If a few ounces of quicklime mixed with water can make self-heating soup cans, we figured 500 pounds of it could create a self-heating hot tub
By Theodore GrayPosted 04.17.2008 at 4:07 pm 25 Comments
Self-heating soup sounds like something from the future: Push a button on the can, and three minutes later the contents are piping hot. But it's widely available today, along with self-heating coffee and hot chocolate. In Japan, I even found self-heating sake. Pretty high-tech!
Or not. In fact, these products use a chemical reaction known since at least 4000 B.C.—the mixing of quicklime and water. When you roast limestone at about 1,650°F, it converts to quicklime, a powder used to disinfect corpses in war zones. Mix quicklime with water, and it grabs and binds the water molecules, releasing lots of energy in the form of heat. (The material left over, known as hydrated or slaked lime, is the basis of lime mortar, popular in the Roman empire and still used today.)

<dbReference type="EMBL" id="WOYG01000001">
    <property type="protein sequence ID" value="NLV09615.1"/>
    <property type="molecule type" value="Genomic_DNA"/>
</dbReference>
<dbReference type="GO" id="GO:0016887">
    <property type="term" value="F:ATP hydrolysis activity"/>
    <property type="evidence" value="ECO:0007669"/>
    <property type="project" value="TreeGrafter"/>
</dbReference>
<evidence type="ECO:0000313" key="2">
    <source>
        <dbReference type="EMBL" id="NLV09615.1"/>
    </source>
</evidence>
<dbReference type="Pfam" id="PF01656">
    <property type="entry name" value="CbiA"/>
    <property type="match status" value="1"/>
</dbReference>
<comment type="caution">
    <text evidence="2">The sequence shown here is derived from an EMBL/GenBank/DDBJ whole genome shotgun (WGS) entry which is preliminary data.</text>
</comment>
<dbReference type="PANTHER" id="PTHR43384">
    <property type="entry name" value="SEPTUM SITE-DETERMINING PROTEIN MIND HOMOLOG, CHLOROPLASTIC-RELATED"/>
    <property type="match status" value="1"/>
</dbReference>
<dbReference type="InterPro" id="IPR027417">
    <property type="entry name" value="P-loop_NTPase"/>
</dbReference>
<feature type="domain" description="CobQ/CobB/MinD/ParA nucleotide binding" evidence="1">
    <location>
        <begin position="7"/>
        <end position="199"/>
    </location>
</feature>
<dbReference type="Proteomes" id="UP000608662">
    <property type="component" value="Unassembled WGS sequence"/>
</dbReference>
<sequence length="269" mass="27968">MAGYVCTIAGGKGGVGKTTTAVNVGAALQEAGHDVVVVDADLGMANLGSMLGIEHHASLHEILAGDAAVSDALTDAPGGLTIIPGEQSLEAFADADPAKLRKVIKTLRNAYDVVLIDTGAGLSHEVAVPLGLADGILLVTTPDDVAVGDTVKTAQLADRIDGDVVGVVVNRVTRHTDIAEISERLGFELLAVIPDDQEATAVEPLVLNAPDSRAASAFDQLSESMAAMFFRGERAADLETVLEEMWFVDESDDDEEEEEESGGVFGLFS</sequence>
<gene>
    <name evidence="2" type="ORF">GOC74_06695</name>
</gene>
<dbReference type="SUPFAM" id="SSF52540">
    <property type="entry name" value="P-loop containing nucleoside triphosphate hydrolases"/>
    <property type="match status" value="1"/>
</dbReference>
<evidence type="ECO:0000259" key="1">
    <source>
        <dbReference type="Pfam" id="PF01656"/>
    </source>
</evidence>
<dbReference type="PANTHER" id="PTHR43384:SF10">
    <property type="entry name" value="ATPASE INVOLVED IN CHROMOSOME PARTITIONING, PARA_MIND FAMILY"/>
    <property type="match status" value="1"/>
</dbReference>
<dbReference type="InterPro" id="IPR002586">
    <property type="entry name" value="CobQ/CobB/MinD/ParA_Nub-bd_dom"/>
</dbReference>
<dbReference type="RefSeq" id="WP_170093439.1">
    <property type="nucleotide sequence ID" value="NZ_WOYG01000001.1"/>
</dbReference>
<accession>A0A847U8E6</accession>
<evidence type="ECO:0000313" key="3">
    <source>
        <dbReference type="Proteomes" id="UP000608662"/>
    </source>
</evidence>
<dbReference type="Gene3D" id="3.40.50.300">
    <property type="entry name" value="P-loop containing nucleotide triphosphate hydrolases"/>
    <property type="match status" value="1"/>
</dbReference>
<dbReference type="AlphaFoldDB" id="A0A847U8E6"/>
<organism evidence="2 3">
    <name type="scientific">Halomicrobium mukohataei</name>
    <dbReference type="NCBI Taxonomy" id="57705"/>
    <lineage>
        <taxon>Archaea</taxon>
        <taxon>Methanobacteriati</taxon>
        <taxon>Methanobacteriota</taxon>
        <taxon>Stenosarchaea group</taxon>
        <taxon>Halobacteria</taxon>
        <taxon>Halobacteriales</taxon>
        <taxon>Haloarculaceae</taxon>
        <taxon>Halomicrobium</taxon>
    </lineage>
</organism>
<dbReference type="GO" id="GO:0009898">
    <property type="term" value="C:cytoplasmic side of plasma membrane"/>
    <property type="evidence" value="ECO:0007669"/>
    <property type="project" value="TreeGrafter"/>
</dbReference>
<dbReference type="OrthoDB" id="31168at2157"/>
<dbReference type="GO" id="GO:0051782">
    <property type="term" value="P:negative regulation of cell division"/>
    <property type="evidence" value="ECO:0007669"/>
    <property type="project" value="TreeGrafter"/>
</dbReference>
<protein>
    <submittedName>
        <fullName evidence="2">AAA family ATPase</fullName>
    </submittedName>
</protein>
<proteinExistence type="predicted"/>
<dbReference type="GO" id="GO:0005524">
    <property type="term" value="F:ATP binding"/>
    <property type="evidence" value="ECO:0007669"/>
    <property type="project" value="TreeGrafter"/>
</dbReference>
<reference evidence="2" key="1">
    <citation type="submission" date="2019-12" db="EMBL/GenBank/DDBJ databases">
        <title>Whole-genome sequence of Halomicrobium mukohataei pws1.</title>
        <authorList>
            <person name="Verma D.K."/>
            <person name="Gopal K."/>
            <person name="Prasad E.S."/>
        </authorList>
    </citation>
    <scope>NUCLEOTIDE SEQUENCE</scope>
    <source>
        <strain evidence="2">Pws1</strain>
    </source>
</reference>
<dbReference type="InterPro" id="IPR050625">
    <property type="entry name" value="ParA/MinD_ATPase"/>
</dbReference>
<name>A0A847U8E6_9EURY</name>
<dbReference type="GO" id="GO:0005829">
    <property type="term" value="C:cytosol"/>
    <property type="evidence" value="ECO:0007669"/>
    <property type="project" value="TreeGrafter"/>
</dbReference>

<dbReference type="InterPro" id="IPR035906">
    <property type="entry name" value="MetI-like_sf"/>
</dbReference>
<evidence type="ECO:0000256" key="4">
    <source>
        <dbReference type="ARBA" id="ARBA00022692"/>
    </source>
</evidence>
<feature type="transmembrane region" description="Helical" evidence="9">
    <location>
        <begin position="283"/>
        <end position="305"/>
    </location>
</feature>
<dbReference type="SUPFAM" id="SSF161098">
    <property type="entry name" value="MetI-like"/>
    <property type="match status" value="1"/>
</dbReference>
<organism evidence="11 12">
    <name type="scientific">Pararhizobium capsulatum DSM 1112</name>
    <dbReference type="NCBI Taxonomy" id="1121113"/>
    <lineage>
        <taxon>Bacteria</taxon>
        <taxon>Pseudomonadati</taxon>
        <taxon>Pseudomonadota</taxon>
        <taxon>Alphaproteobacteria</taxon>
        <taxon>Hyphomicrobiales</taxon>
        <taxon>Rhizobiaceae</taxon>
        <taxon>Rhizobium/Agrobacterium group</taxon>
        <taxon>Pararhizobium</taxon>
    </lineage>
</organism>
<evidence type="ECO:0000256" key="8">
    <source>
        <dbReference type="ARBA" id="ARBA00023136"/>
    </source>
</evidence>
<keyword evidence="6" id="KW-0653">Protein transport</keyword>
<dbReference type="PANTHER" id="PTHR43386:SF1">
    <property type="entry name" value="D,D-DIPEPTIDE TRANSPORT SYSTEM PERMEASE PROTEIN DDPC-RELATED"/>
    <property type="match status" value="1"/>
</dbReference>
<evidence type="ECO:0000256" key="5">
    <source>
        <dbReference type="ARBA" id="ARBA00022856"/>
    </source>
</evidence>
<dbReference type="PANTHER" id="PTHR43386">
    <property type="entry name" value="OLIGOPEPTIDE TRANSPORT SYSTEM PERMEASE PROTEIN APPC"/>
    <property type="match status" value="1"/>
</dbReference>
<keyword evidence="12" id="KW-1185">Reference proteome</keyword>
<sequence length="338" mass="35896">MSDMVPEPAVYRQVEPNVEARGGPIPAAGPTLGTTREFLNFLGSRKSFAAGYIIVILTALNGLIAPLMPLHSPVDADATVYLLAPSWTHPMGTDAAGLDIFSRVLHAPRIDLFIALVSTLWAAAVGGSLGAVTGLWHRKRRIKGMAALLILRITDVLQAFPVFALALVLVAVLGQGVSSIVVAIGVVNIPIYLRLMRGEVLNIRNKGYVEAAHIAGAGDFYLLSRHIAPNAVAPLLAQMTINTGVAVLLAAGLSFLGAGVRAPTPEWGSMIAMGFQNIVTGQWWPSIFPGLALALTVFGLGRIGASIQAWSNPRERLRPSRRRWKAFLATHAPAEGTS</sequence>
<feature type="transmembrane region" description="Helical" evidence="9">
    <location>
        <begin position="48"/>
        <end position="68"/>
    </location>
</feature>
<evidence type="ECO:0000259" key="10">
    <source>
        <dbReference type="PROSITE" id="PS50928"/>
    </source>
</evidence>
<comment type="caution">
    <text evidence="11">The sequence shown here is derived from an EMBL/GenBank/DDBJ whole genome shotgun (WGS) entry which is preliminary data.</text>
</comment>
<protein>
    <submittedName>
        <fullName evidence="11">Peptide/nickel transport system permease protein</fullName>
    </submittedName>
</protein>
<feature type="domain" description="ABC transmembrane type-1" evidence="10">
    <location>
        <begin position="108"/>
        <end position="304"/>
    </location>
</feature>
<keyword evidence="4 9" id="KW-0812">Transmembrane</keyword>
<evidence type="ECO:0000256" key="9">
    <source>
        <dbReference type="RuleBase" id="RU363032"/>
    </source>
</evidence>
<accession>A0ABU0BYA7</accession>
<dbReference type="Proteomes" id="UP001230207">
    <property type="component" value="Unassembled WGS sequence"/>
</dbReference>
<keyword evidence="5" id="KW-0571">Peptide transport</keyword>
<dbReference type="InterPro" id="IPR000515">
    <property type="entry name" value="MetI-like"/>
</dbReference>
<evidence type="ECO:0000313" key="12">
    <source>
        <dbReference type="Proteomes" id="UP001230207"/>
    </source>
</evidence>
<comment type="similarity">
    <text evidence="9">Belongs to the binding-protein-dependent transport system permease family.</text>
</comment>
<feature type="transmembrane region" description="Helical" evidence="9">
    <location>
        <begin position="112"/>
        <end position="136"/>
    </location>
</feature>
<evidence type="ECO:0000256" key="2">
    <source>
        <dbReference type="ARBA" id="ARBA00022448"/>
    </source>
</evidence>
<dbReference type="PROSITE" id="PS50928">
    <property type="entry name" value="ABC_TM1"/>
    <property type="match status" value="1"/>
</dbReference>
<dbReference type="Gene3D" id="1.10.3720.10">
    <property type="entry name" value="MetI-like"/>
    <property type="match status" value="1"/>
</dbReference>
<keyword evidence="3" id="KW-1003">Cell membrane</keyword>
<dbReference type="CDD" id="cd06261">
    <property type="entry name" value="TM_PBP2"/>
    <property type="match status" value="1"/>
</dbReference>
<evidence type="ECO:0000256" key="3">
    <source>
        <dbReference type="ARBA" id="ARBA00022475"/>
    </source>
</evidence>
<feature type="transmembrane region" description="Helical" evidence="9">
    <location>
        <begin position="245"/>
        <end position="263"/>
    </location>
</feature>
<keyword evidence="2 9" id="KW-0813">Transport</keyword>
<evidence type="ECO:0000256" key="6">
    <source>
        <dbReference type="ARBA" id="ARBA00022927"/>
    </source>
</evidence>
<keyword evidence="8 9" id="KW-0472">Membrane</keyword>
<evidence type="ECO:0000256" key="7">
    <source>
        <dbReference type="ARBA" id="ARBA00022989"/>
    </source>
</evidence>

Soup is OK, but I decided to use the technology to make a self-heating hot tub.